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In the Land of Stones

“Upon whom Alexander wished wrath / Hawraman was their dungeon”

Some attribute these lines depicting the harsh geography of Hawraman, with a reference to Alexander the Great, to Ferdowsi. In fact, before Alexander the Great, the Ten Thousand of
Xenophon had tried to cross the Zagros Mountains, where Hawraman lays its back. It is said that
seventy years later, when Alexander the Great tried doing the same, he gave the Zagros Mountains
and the Corduene, who would later be called ‘Kurds’, the credit they deserved by saying “I have lost half of my troops in those mountains”.
Hawraman, primed for its geography and identity throughout history, is also named after these
characteristics: Land of the Sun, Land of Fire, Land of Stones, Sacred-Clean Place, Land of the
Before I share my observations on the Land of Stones, let me share some more information…
It is believed that the name Hawraman is rooted completely in Mesopotamia and originates from the
Assyrian word ‘Oromon’. There is a consensus around the fact that Hawraman or Oromon means
Land of the Median (Media)….
Media was founded following the fall of the Assyrian Empire in 612 BC by the Medes Confederation. Its borders at the time correspond to contemporary Kurdistan. Hawraman is a distinctive region that has preserved its name for centuries - just like it did its originality.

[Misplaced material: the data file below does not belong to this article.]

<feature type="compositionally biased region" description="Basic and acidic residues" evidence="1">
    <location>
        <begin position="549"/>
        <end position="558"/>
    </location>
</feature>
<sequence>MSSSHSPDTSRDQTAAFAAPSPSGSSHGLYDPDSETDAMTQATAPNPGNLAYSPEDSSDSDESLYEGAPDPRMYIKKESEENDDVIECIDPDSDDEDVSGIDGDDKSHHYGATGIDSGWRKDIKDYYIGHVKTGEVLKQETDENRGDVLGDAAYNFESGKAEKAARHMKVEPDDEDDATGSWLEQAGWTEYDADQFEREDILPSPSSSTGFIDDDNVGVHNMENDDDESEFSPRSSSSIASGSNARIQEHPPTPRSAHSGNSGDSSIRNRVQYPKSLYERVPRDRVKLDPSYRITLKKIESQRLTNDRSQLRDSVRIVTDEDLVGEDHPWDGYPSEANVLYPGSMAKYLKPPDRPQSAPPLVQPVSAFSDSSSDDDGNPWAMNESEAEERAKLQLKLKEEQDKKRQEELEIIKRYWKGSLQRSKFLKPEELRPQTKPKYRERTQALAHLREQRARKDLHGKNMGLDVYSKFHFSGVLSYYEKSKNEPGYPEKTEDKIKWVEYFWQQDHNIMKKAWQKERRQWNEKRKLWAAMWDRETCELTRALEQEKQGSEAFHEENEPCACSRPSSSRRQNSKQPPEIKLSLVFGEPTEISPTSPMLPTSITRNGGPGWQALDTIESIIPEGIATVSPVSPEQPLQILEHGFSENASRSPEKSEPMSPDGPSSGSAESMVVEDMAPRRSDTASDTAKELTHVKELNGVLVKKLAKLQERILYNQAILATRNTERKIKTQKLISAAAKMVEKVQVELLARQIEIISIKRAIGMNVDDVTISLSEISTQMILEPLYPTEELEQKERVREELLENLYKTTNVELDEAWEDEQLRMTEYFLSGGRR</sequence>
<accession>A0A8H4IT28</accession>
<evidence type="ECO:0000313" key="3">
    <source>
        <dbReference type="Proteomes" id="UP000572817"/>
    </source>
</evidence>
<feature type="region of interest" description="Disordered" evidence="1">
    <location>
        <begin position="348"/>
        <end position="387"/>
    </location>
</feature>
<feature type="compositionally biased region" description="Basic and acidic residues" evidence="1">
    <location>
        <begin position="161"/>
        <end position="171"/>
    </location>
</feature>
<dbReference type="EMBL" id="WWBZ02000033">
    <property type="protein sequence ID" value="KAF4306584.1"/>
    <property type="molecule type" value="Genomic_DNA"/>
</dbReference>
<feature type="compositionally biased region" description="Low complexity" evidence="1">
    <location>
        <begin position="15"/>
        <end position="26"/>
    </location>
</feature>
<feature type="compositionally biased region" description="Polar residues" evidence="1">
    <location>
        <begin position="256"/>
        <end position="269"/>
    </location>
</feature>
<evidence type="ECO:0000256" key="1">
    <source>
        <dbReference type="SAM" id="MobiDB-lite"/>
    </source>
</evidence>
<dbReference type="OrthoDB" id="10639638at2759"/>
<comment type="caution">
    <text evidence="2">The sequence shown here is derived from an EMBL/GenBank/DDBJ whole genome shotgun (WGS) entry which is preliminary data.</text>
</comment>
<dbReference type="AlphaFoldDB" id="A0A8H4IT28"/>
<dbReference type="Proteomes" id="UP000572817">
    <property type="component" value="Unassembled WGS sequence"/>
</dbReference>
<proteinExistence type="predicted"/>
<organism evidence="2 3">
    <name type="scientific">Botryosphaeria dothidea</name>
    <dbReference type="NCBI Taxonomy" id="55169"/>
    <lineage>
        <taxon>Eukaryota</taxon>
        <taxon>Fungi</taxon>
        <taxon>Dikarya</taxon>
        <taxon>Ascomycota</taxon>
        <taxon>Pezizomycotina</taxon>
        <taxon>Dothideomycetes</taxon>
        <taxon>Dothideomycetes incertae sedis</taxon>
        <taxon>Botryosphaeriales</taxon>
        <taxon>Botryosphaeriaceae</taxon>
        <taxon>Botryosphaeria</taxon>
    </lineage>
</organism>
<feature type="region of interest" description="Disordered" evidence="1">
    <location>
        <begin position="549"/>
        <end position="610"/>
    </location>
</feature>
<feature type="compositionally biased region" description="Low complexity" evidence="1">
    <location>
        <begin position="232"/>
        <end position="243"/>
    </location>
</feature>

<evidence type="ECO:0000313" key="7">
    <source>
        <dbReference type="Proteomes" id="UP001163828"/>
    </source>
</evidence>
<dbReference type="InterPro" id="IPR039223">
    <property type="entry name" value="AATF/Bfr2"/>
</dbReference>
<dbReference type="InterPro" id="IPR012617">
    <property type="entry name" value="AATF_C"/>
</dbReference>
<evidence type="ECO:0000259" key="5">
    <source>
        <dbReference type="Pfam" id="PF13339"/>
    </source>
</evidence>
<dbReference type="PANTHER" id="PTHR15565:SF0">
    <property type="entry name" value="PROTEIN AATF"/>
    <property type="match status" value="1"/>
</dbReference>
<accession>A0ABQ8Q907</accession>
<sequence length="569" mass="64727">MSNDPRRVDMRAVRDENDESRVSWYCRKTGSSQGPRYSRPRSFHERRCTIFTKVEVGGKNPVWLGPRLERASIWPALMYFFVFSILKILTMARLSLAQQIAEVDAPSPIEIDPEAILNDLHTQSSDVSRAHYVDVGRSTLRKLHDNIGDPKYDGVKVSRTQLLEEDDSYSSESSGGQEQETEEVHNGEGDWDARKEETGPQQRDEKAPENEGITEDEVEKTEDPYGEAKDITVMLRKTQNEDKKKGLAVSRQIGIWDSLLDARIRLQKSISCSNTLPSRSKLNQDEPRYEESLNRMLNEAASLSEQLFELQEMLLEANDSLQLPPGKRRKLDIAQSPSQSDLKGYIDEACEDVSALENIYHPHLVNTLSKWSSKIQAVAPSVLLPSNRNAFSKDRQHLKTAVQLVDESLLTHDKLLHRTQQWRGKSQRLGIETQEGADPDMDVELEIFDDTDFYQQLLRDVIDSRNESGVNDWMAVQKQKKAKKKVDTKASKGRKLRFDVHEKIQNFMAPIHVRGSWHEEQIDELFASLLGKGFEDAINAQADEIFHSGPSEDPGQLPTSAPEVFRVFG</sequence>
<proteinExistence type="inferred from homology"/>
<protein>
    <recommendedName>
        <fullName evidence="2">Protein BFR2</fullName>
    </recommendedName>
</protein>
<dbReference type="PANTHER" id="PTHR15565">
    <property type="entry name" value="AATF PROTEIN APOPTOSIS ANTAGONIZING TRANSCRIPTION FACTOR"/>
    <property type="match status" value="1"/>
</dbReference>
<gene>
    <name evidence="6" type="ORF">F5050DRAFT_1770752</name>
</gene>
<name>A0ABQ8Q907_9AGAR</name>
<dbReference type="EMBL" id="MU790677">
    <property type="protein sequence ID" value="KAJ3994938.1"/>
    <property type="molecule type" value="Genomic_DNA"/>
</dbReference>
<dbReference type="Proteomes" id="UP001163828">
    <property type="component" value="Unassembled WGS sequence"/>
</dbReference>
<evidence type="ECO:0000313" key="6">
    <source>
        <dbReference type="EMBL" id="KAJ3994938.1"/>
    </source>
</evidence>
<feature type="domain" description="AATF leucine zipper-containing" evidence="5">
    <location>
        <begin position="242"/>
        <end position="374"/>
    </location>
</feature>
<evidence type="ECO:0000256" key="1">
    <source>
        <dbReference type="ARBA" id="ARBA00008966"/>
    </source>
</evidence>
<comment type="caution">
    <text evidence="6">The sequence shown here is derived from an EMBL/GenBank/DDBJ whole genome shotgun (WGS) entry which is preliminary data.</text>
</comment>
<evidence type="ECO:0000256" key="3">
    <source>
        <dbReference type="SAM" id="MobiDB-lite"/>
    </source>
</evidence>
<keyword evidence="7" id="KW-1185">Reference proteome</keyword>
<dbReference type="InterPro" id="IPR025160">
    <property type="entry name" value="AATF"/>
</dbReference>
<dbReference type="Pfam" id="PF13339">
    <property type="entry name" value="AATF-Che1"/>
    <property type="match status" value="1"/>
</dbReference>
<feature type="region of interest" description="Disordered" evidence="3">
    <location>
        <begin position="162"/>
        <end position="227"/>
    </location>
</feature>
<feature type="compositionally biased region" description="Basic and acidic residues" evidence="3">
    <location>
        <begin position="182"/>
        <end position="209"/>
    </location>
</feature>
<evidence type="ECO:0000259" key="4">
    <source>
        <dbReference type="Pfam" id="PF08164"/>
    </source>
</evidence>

Hawraman is located within the borders of contemporary Iraq and Iran with a population of around
one and a half million. Geographically, it is divided into Eastern and Southern Kurdistan. The region that falls within the borders of the Islamic Republic of Iran is a mountainous region comprising
Hawramana Text (Sewlawa, with its center in Sinê), Hawramana Lihon (Pawe, with its center in
Kermanshah) and Hawramana Jawero (villages of Sinê, Merîwan and Kamyaran). Hawraman in
Kurdistan Region of the Federal State of Iraq comprises three districts, namely Tewêle, Bîyara and
Xurmal, and more than twenty villages.
In ancient times, Hawrami people used to practice Mithra religion. Then, they accepted
Zoroastrianism and Yarsanism until converting to Muslim faith with the rise of Islam in the region.
An important part of Kurdish language and culture, the Hawrami dialect (also known as Gorani
dialect), was the official language of the last Kurdish Principality Ardalan and the believers of Yarsan
faith. Mastoureh Ardalan, who was the first female historian in the Middle East, and the great
thinker, Baba Taher Oryan, penned their works in this language.

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